My focus is on adding new habits to help you achieve any goal you set. But, invariably some bad habits need to be eliminated, so I address those as well.

For the example of Losing 10 Pounds, the habits might be:

  • New Habit: 30 minute walk after dinner (convince ourselves it’s not really exercise)
  • Eliminated Habit: Dessert after dinner (the craving will probably go away in a week)

Easy smeasy.

Now, what about the big things, such as the self-discipline for students (grad school especially), the self-discipline to stop smoking, or lead a more authentic life.

To develop self-discipline for big things, we need a Vision, a Strategy and Tactics. You’re not going to get through 2 years of graduate school by changing your after-dinner dessert habit.

Sorry if this is starting to sound like a business plan. I’ll make it brief.


This is the goal, the big idea, the core reason you’re doing what you’re doing – the so-called WHY.

Is it a good vision—does it deserve all the time you hope to devote to it?

If not, develop a new one that deserves commitment.

An example might be a Healthy Lifestyle because you want to care for your family, enjoy life and live to be 100.

This will be the foundation you build upon. Take your time.


This is where you get a little more granular. Name the ways you can move closer to your vision.

  • Stop Smoking
  • Eat a Healthy Diet
  • Exercise

Sounds like a great start. So, how do I make this happen?

Unfortunately, there isn’t a switch somewhere in your brain that you can flick and suddenly you make a 180 degree turn. You need a plan.


This is about putting the strategy into action.

If you’re the type that is motivated by a calendar schedule, put the things you’re avoiding into the time slots.

If you’re the type of person motivated by task lists, put those things at the top of the list.

Choose a time of day when you’re most likely to have the mental and physical energy to complete the tasks. Try to get into the flow state.

Think back to a time when you were in that state. What preceded it?

Typically, the flow state follows focus. Or is it the other way around? It’s like a feedback loop.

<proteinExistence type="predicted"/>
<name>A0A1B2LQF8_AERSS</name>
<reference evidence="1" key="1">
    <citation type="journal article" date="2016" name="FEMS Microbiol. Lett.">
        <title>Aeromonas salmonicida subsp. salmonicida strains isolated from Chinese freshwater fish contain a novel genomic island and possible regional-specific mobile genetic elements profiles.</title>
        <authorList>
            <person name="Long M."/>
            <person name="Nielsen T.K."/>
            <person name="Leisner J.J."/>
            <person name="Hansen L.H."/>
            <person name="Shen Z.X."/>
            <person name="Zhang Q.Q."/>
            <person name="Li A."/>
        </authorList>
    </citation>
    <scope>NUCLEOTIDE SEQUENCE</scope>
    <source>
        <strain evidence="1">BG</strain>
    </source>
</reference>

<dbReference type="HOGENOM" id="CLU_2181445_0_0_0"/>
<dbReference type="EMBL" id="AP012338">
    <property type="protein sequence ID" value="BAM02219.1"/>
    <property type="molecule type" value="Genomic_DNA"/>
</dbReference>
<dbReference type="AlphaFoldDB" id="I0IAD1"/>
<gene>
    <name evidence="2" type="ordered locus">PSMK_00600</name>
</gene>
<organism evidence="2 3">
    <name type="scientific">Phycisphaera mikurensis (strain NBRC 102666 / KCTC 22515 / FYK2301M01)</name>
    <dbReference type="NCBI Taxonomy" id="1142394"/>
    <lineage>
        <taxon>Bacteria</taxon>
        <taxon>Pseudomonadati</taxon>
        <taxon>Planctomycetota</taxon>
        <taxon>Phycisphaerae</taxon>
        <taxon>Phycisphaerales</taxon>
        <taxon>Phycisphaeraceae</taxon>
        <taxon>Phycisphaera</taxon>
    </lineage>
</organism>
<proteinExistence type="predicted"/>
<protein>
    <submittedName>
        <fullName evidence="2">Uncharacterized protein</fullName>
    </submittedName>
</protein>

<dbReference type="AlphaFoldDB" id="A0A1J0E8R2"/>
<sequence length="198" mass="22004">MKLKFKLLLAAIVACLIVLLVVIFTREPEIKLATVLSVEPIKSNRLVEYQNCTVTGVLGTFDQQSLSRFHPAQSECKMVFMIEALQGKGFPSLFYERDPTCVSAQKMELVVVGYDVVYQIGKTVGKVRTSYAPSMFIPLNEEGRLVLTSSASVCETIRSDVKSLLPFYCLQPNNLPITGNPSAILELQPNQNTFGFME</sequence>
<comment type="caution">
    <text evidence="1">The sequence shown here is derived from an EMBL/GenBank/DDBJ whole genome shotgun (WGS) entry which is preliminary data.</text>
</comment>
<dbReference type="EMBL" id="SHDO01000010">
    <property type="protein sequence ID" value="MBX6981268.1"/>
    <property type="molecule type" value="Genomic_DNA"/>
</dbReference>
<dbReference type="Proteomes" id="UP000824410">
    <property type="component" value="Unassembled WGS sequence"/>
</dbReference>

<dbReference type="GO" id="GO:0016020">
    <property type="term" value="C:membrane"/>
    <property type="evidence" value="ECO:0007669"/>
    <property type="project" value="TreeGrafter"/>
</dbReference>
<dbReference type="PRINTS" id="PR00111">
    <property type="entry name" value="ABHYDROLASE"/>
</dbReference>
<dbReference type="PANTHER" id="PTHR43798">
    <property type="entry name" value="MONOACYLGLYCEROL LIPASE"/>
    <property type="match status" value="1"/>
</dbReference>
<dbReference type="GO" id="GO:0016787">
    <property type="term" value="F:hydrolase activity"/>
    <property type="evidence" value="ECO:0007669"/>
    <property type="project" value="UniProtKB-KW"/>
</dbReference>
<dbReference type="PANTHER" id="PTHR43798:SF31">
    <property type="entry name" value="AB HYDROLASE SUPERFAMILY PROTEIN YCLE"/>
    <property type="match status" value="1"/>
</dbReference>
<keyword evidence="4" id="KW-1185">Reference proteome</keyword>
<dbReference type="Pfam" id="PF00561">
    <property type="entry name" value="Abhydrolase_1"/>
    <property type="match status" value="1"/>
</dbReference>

You can also set up a reward deferral system. Make a rule that you can’t have breakfast until you complete Task #1. Repeat for lunch, breaks, etc (I can’t have my 2nd cup of coffee until ____)

Sprinkle reward deferrals like this throughout the day.

Some people like to have accountability partners. You commit to each other that certain tasks will get done.

That hasn’t work for me or anyone I’ve engaged as a partner.

“Did you finish your project? No—I didn’t either, oh well.”

Naturally, here are some apps that tap into this mindset as well. I haven’t tried those. I’m in a sort of anti-app mood lately.

It seems like we’re in a mindset that the correct app can fix anything that is suboptimal in our lives in a quest for some state of perfection, including self-discipline—an app for every itch.

So, I’ve sworn off downloading any more apps.

I’m also out of memory on my iPhone, which might in some way be related.

Now you have the big picture of Vision, Strategy, and Tactics.

How does this relate to the motive, resistance and action we mentioned earlier?

Motive: Our motivation comes from our Vision

Resistance: We overcome resistance with our Strategy

Action: We put our plan into action with our Tactics

This all seems logical and straightforward. But, we know it’s hard as hell to implement. Resistance raises its ugly head in many ways.

How do we stay motivated each day in our quest?

I follow a journaling approach—every day.

There are blank journals and there are formatted journal, like a guide.

Staring at that blank-page journal worked for a while, but not long term. That was a significant form of resistance all my itself. I don’t need resistance first thing in the morning.

I tried various guided format too, but they didn’t feel like a good fit.

What the hell, I’ll just make my own.

It’s all about getting clarity. If you can start the day with a clear mind and focus, self-discipline is a whole lot easier. The process falls squarely into the Tactics mentioned above, because that’s where failure occurs.

We all know how easy it is to develop a Vision. And, it’s not much harder to write down a few Strategies to achieve that vision. It’s the implementation that goes awry 90% of the time, the action steps—the Tactics.

If you’re interested in learning more about my journaling process, check it out.